Adam Silver has worked to portray the NBA as a progressive league that favored free speech. However, when push came to shove in a conflict with China over a Tweet from Rockets GM Daryl Morey supporting protesters in Hong Kong, Silver’s first statement seemed to protect the status quo and the cash the world’s largest nation generates for the NBA.
That backfired, and Silver came out with a stronger second statement that backed Morey’s right to free speech. Since then, the league has worked to emphasize that position.
In an interview at a TIME Magazine event this week, Silver added to that sentiment saying China asked for Morey to be fired and the league said no. “We made clear that we were being asked to fire him, by the Chinese government, by the parties we dealt with, government and business. We said there’s no chance that’s happening. There’s no chance we’ll even discipline him.”
The Chinese government denied this, and now Chinese State media is saying there will be retribution for Silver. From the South China Morning Post:
Chinese state media has warned that NBA commissioner Adam Silver will face “retribution” for defaming China in the latest twist to a dispute that began with a basketball team executive tweeting his support for the pro-democracy protests in Hong Kong…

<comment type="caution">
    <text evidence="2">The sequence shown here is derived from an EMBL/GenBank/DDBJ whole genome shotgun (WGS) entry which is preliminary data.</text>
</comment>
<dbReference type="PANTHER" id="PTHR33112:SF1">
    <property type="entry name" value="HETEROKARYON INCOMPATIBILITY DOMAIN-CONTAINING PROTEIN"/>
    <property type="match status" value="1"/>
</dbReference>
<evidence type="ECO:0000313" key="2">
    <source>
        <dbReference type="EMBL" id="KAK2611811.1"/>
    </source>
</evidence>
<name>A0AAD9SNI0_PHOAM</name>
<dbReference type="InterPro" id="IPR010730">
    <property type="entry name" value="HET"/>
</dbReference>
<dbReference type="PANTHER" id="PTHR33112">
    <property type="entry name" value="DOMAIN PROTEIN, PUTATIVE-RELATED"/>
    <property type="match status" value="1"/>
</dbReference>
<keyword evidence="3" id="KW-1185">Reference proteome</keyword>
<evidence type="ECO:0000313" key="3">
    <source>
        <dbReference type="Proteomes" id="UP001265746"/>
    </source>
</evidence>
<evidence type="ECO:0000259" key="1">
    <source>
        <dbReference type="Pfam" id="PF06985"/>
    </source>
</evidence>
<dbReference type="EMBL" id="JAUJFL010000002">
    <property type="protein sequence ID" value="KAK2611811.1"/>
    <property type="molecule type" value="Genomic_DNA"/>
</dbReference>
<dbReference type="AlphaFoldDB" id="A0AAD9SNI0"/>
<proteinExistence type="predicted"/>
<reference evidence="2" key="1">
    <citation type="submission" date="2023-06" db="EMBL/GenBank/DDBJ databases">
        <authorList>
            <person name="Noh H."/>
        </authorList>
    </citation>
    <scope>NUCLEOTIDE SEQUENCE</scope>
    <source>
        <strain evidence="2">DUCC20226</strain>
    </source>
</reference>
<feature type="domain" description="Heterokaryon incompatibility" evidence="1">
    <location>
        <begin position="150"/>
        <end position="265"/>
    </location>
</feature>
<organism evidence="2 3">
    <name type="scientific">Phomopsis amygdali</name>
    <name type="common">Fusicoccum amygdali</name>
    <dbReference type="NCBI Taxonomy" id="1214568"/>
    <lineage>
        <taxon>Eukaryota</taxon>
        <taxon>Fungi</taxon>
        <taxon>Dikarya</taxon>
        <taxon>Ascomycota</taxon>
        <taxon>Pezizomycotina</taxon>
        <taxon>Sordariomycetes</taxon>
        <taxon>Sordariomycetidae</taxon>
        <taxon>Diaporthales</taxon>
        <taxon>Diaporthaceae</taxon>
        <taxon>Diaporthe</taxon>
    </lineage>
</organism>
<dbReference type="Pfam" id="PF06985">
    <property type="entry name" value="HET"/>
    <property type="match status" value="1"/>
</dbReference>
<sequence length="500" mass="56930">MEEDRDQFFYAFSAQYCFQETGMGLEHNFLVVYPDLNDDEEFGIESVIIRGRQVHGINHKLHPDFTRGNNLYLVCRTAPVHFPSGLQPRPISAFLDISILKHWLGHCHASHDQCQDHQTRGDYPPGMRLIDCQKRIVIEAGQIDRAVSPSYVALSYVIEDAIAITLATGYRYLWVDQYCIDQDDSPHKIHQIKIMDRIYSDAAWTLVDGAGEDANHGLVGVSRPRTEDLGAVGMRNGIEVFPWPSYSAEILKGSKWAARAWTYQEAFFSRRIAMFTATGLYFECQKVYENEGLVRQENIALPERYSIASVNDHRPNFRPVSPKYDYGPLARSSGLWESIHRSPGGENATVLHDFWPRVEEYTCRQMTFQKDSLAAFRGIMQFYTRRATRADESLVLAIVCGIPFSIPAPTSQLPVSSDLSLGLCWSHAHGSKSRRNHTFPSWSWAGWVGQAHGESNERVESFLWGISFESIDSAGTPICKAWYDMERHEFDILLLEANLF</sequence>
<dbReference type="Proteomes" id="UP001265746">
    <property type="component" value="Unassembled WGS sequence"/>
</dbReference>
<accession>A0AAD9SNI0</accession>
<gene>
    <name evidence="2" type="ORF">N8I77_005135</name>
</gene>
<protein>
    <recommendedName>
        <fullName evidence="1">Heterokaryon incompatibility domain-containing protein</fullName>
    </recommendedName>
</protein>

“Silver has spared no effort to portray himself as a fighter for free speech and used freedom of speech as an excuse to cover for Morey, who voiced his support for the violent actors in Hong Kong,” it said. “This has crossed the bottom line of the Chinese people.”
Silver’s handling of the controversy had proved his “double standards”, the broadcaster said, adding that he had “defamed” China on the international stage.
“To please some American politicians, Silver has fabricated lies out of nothing and has sought to paint China as unforgiving,” it said.
Silver didn’t fabricate this. We’re all smart enough to know how this went down: Chinese officials would never outright say “you need to fire Morey” but they could strongly imply it with words and actions. Silver’s phrasing on this — that it was “made clear that we were being asked to fire him” — suggests precisely this scenario. It’s how people with power ask for something unethical or illegal, whether we’re talking mob bosses or politicians, the ask is strongly implied but not direct, allowing denial later.
China wanted its pound of flesh, maybe to fire Morey but at least a public rebuke and fine/suspension. They got none of it. Now they can use Silver’s comment — clearly aimed at the domestic market to bolster the NBA’s image in the US — to cause a little more pain. China has shown it can hit the NBA’s bottom line, it flexed its muscle, but how far does either side really want it to progress?
As we have been saying all along, this issue is not going away anytime soon. It may fade from the spotlight, but the NBA/China relationship is a story that will be a cloud over this entire season.